The 28 EU leaders signed a document stating they and the European Commission should consider ways to increase reciprocity in government procurement and investment, reported THE Australian, quoting Reuters.
"Reciprocity is the right way. If we have for example access to public contracts in the United States, then we can say 'yes' to access to public contracts in Europe," Ms Merkel said recently, but if full access was denied then Europe would "need an answer."
The leaders called on the Commission to analyse foreign investments in strategic sectors, adding they would return to the issue at a future meeting.
The written conclusions to the European Union summit made no mention of the bloc's two largest trading partners, the United States or China, but both were in the background of its "free and fair" trade push.
Beijing is also in the sights of the "protection agenda" of new French President Emmanuel Macron, described as an embracer of free trade, but with limits on foreign takeovers in areas such as energy, banking and technology, where China seeks Europe's expertise.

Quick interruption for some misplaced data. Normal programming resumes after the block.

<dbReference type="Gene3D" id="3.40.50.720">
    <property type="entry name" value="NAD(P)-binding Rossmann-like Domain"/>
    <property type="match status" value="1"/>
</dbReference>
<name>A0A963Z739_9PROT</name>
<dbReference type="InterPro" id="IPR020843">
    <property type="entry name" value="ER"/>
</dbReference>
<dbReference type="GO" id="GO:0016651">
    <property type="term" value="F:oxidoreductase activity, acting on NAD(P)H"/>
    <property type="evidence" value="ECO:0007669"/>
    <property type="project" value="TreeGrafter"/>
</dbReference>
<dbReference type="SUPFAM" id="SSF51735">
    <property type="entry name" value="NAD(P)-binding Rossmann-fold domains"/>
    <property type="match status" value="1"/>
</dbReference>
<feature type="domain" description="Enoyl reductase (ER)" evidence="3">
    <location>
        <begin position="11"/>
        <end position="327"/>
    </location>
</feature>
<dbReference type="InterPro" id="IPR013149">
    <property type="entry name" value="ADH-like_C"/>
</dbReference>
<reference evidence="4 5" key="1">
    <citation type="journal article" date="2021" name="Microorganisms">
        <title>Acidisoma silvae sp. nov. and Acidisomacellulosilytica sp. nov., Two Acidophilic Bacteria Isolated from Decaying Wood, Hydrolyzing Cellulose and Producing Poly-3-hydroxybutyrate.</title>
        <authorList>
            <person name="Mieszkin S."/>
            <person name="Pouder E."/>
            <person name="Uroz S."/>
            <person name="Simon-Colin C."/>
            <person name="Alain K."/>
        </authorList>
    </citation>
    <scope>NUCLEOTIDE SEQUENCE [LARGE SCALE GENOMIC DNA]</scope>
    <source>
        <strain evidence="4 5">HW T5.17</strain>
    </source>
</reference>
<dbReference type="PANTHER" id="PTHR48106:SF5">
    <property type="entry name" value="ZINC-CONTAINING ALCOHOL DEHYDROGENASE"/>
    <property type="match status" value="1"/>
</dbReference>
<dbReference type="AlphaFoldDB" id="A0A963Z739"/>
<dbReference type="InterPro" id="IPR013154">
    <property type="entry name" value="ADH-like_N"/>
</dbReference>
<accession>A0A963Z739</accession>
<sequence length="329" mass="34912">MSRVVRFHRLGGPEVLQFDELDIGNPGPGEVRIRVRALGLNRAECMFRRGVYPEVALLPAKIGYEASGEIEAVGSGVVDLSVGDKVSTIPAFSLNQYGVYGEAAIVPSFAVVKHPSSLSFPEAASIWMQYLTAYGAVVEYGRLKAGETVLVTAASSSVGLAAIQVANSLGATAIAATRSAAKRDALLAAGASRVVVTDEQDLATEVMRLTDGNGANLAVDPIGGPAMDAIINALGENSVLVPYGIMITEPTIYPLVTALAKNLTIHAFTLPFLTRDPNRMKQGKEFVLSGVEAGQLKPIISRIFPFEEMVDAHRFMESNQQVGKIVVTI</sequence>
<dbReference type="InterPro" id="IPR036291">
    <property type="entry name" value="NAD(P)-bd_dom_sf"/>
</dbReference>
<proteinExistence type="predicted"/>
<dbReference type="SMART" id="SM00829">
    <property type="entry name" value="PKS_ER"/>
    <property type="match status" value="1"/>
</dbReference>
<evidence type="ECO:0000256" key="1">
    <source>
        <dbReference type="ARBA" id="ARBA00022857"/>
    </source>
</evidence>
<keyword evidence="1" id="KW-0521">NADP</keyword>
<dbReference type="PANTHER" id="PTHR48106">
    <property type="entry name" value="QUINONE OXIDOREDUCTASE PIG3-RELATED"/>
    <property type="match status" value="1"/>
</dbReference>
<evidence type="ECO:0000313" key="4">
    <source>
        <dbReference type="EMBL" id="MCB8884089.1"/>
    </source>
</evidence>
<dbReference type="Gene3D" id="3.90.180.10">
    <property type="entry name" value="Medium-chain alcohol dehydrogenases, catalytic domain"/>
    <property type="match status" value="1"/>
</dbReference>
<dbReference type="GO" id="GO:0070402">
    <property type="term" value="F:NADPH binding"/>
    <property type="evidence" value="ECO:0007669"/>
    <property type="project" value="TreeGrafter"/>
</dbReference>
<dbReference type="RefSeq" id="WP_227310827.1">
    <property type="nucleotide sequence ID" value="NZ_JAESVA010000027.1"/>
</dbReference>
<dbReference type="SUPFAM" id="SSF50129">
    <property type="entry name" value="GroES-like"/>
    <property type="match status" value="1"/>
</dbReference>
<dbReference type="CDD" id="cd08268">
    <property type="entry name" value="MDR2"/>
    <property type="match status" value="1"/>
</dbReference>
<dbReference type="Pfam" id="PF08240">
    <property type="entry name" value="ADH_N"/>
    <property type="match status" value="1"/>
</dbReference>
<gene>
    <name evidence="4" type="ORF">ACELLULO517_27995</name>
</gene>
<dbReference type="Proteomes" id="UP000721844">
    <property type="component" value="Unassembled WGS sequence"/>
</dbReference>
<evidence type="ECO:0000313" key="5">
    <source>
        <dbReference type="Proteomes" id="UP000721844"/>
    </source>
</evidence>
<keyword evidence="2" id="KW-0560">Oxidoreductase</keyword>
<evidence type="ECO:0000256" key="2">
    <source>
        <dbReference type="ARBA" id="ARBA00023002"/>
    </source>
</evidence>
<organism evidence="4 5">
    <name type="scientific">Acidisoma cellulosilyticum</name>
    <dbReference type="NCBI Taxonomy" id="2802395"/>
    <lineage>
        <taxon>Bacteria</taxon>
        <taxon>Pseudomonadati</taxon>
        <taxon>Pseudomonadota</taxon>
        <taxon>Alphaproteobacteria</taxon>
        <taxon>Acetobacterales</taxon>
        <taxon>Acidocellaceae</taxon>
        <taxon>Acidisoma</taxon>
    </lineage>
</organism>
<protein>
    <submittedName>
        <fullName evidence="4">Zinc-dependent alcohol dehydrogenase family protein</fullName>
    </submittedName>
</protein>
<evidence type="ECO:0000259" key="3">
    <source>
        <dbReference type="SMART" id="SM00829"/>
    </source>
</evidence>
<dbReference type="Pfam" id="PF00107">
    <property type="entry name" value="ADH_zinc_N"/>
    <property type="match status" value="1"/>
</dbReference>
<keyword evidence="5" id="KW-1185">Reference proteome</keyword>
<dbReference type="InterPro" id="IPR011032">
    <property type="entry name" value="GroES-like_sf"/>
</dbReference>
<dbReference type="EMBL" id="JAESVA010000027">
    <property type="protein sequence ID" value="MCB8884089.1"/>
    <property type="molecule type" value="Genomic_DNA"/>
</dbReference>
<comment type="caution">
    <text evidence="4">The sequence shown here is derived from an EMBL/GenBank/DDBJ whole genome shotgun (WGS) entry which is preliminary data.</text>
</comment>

An earlier EU-China summit, designed to show the two as allies in climate change after the US withdrawal from the Paris accord, was overshadowed by disagreements over trade and over-production of steel.
France, Germany and Italy have backed the idea of allowing the EU to block Chinese investments, partly because European companies are denied similar access in China.
More pro-trade countries such as Sweden have said this is a step down the path of protectionism, while smaller eastern and southern European economies that are dependent on Chinese investments have rejected measures against Beijing.